Heat Stroke and Your Dog


Heat stroke (hyperthermia) is a quick killer. Even well cared-for dogs die every year as a result of over-exposure to heat and humidity or too much activity on a fairly mild day.

Large dogs, heavily coated dogs and dogs that are not accustomed to warm climates are most likely to succumb to the deleterious effects of summer heat, but any dog, under the right circumstances can become a victim.

When a dog is exposed to elevated atmospheric temperature, such as that inside a closed vehicle, his body first responds by dilating blood vessels in the skin and peripheral tissues in an effort to cool the body by convection and radiation. The dog begins to pant, causing an increased loss of water from the body and a decrease in effective circulatory volume.

This establishes an inadequate return of blood to the heart if the atmospheric temperature is not reduced, a vicious cycle develops in which inadequate circulation prevents effective cooling of the dog’s body. The body temperature rises, noticed first in the animal’s extremities, increasing metabolism and oxygen needs. Very quickly, this results in fatigue and failure of central control mechanisms and a rise in trunk body temperature.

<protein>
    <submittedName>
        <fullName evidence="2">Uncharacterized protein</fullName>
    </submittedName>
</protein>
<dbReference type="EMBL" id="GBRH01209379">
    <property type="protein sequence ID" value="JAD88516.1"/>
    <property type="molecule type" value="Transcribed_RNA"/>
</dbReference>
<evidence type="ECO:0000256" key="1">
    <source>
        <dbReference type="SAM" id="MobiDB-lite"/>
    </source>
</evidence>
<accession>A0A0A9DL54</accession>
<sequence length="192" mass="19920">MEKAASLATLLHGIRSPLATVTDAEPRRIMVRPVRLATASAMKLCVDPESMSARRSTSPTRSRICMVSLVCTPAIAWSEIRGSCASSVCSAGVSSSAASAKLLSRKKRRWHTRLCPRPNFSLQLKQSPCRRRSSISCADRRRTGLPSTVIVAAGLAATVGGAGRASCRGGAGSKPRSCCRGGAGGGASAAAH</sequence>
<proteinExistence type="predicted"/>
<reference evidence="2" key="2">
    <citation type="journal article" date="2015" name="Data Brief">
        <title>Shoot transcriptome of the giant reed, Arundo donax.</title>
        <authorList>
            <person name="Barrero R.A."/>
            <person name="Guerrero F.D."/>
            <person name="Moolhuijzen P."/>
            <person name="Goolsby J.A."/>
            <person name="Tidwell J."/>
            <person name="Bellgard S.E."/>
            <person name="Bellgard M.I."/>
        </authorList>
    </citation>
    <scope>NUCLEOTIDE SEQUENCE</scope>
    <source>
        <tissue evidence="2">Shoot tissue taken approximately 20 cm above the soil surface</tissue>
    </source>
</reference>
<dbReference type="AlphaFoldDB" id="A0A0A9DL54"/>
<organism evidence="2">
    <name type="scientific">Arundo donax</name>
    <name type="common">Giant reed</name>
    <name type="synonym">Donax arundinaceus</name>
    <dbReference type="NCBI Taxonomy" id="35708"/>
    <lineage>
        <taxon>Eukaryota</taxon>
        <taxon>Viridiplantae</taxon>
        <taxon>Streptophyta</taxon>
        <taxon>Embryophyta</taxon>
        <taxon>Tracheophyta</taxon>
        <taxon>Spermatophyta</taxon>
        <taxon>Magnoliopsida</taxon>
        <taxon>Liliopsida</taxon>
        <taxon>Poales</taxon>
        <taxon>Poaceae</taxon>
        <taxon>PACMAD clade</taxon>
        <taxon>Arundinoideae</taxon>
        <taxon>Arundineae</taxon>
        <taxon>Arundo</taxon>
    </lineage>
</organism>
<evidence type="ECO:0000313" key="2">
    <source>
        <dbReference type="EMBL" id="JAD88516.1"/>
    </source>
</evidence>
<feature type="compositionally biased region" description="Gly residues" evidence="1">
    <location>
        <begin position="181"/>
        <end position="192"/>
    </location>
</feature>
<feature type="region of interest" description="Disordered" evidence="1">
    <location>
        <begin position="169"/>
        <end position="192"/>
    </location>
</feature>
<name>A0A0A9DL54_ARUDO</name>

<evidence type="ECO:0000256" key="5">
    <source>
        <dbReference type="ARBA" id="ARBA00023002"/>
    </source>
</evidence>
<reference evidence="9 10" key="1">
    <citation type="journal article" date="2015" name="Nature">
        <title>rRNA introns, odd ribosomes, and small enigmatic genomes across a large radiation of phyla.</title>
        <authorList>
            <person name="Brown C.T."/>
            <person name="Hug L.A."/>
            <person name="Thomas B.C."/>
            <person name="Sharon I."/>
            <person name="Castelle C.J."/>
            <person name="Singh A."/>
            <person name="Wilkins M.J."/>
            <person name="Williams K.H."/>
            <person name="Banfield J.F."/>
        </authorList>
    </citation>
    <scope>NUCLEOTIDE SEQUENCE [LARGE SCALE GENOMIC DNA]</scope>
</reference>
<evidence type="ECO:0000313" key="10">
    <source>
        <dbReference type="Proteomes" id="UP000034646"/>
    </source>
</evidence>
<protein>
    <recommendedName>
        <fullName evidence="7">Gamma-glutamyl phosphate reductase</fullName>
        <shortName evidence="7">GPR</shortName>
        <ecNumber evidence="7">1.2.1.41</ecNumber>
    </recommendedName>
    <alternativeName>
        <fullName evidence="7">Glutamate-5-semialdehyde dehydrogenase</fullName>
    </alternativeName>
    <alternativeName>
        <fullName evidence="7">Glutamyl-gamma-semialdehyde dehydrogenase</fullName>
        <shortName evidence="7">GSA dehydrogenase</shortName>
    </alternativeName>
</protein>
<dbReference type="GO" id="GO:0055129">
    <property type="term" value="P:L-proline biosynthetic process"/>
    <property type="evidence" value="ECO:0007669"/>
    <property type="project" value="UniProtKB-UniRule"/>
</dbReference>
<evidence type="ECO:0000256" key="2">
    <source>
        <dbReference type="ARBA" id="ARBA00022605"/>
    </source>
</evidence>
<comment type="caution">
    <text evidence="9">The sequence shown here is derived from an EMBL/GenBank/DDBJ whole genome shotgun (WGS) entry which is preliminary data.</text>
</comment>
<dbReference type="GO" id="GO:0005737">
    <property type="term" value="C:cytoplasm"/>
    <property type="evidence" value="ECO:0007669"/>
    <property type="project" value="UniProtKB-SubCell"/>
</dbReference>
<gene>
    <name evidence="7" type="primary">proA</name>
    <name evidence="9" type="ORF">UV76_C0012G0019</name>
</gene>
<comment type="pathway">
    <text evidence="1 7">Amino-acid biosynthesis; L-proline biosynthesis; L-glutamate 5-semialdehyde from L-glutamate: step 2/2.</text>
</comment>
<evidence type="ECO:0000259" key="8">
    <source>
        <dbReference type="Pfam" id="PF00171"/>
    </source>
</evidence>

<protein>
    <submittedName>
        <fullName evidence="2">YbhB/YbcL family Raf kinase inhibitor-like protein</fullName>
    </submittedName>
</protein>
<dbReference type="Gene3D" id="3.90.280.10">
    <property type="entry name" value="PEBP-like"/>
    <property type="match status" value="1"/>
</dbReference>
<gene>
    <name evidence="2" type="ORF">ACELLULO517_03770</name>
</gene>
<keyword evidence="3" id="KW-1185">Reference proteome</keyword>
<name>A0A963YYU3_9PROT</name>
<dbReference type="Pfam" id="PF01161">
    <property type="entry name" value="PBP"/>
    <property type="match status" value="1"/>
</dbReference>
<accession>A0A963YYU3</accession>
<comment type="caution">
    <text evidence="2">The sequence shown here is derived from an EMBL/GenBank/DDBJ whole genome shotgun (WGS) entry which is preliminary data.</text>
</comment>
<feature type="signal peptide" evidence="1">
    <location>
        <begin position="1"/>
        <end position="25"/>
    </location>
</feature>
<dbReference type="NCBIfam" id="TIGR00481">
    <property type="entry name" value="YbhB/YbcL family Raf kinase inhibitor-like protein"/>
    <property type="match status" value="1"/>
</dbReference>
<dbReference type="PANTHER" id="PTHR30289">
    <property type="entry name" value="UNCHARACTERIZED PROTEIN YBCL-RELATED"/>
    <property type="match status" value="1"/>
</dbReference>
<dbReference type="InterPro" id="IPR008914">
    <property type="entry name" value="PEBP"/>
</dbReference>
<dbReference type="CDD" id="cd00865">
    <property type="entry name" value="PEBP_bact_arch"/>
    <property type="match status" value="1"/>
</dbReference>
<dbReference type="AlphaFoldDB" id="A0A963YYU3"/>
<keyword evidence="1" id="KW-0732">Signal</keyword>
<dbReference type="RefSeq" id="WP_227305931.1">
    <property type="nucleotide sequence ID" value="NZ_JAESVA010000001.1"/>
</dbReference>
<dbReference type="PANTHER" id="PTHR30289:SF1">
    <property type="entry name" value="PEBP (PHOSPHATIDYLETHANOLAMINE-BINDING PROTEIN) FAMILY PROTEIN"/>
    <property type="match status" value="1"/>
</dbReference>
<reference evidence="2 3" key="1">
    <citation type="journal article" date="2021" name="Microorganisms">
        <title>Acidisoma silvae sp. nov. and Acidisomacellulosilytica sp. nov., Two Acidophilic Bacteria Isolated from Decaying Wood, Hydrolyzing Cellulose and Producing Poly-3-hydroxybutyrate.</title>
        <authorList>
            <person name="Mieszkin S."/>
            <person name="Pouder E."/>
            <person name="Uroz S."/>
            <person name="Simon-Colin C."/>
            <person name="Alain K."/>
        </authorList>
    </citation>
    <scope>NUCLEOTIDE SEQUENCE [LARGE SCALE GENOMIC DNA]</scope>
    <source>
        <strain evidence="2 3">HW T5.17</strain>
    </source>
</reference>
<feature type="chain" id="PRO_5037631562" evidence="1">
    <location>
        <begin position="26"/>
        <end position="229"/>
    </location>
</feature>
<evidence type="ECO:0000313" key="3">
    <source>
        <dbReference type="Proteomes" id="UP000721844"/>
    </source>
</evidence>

The problem is compounded by panic as the animal struggles harder and harder to breathe.

Shock ensues as the dog’s body temperature reaches 107 to 109 degrees Fahrenheit. Temperatures of this degree can only be tolerated for a few minutes before severe and irreversible central nervous system and cardiac damage occur. By this point, circulatory and body fluid levels have become so decreased that inadequate oxygen reaches the dog’s brain, and he loses consciousness. Death follows rapidly.

Treatment: must be rapid in order to save a dog’s life.

Ensure that the dog’s airway is unobstructed

Reduce the animal’s temperature rapidly by immersing him in cool water or rubbing alcohol (because alcohol evaporates more rapidly than water. It is more effective.

Massage the dog’s skin vigorously and flex his limbs to encourage venous return and stimulate circulation.

If the animal has stopped breathing, apply mouth-to-muzzle resuscitation until respiration returns. Do not attempt CPR unless you have been professionally trained.

Get the dog to a veterinarian as soon as possible, even if your first aid administrations seems to be all he needs.